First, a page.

OK Production Drops to 20-Year Low but Regulator Not Alarmed
Statistics recently released by the Oklahoma Corporation
Commission (OCC) show gas production in the state has slowed its
decline in recent years, with last year inching downward to its
lowest level since 1968. However, OCC Commissioner Bob Anthony said
he sees no cause for alarm and expects to see little or no further
erosion in succeeding years.
Last year's production was 1.713 Tcf, down from 1.737 in 1996,
1.775 in 1995 and 1.890 in 1994. Production in 1993 was 2.02 Tcf,
and the highest level ever was 2.264 in 1990. "Recent data indicate
for the last three years, production in Oklahoma has been flat,"
Anthony said. "For three years in a row, it's been essentially 1.7.
I do not believe from this point forward that we will have
declining production. There's no reason to believe that in an
overall sense it will be declining."
Oklahoma's current moderately declining production is due to
some of the state's exports being displaced by Canadian gas and
coalbed methane production, Anthony said. Oklahoma exports about
two-thirds of its production, a greater percentage than that of
Texas and Louisiana. "The picture nationally is a growing or
expanding market, and because of that I'm willing to state although
our production has flattened out in recent years that it's still
fundamentally strong and it's still a fundamentally important part
of our economy in Oklahoma."
Bruce Bell, chairman of the Midcontinent Oil & Gas
Association of Oklahoma, attributed the decline in production to a
number of factors. Until about three years ago, gas production
allowables were more stringent than they are now. For larger wells,
production allowables are currently about 65% of open flow.
Oklahoma gas fields are mature, and producers are having to
drill deeper to find the gas they're looking for. "These deeper gas
wells are very expensive, and when you restrict production early in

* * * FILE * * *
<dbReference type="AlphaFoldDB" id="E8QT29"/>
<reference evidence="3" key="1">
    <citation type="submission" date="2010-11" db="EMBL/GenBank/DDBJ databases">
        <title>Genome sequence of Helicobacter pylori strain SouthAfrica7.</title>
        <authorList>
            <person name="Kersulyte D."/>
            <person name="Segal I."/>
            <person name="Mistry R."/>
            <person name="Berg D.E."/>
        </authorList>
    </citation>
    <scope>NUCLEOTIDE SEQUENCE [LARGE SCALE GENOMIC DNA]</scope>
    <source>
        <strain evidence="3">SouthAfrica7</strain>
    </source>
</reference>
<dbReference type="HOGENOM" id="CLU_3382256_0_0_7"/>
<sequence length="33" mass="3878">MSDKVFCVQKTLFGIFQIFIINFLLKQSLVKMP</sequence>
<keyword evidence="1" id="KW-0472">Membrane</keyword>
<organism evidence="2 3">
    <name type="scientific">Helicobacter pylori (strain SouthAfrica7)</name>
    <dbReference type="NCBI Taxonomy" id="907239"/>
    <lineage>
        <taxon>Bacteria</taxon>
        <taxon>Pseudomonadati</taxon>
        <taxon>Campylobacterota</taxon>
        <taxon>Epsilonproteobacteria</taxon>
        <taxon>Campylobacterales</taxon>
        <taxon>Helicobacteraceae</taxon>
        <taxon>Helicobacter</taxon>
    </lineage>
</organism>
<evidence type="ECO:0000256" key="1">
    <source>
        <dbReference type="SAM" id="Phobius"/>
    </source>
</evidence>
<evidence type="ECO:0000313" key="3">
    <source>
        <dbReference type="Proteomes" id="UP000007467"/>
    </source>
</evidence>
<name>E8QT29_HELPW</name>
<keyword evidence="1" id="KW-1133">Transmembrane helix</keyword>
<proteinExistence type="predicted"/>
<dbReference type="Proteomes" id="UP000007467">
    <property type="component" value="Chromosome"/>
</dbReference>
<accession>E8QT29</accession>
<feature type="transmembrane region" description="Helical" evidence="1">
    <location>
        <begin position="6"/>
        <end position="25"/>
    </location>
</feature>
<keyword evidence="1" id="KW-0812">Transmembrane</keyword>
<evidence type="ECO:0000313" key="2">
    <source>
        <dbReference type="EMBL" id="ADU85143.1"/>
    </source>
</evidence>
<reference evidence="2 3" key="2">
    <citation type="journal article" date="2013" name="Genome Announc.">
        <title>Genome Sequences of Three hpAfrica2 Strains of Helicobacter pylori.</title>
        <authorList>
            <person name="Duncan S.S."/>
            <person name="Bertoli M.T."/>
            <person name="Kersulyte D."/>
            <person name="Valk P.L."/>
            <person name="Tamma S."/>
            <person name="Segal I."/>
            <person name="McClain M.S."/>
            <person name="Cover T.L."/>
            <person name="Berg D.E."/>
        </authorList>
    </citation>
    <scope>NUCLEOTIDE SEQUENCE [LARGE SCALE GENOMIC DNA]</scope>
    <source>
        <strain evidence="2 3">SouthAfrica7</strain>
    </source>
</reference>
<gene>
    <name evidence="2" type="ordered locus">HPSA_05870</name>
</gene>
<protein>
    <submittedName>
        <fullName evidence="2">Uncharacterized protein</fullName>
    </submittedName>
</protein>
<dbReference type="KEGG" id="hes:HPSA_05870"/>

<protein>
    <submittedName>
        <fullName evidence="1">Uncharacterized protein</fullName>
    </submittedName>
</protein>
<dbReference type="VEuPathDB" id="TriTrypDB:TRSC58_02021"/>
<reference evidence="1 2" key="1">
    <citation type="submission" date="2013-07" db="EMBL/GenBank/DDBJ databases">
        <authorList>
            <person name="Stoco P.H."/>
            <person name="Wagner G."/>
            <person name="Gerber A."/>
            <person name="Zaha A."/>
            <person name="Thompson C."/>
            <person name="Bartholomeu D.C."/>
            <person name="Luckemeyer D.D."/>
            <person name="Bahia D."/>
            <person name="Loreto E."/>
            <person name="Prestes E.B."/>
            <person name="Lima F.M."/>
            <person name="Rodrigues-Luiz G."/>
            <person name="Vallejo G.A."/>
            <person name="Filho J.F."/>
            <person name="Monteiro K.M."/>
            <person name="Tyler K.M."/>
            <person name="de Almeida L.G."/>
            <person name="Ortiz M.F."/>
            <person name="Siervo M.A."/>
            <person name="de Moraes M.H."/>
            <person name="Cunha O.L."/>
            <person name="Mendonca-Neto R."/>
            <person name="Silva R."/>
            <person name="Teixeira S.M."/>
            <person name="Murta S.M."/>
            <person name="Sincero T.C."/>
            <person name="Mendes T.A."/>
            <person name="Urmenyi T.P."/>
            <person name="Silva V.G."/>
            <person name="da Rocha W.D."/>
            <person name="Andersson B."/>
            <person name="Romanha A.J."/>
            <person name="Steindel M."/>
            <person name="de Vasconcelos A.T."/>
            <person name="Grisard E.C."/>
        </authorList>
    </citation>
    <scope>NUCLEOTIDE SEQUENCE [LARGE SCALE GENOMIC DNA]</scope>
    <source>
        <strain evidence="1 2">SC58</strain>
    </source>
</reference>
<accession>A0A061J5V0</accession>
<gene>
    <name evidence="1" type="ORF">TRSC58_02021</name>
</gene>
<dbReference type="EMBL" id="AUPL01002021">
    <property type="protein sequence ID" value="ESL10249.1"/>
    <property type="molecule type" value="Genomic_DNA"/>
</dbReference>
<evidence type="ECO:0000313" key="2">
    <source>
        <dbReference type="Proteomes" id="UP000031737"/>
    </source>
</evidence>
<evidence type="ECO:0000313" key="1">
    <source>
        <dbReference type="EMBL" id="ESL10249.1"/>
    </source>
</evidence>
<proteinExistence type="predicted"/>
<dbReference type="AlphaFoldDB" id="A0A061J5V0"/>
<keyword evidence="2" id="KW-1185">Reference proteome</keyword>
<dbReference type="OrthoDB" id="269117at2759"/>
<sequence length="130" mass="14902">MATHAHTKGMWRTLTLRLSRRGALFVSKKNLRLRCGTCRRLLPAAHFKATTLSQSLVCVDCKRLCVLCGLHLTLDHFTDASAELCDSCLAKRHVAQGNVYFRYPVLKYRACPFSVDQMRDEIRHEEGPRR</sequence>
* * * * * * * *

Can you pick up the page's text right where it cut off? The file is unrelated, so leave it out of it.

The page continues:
the life of the well, it makes it more difficult to justify the
expenditure of the capital." Deeper wells are now eligible for tax
incentives, but more is needed, Bell said. "We are also seeing
certain key players in the state that are not as active as they had
been in the past. Many of the integrated companies have sold off
their Oklahoma production and are not doing new drilling. That is
very definitely a significant component of our declining
That leaves the bulk of deep-well drilling up to smaller
producers who have less access to the capital needed to drill deep
Oklahoma is unbundling its upstream gas industry and plans to
unbundle the downstream next. Unbundling is seen by the OCC as an
opportunity to turn the state's gas supply into an economic
development tool. Fertilizer manufacturing operations consume the
greatest share of gas in the state. Lumber processing is another
big end user, Anthony said. "I think because we have this resource
base we're trying to encourage those types of industries.
"I think that our unbundling and competition rules will enhance
opportunities for our Oklahoma producers. We have had producers and
operators who have transmission or storage facilities or
capabilities who have not necessarily participated in serving our
gas utility industry. And now that we're having unbundling and
competitive bidding, they're given greater opportunity to
Joe Fisher, Houston
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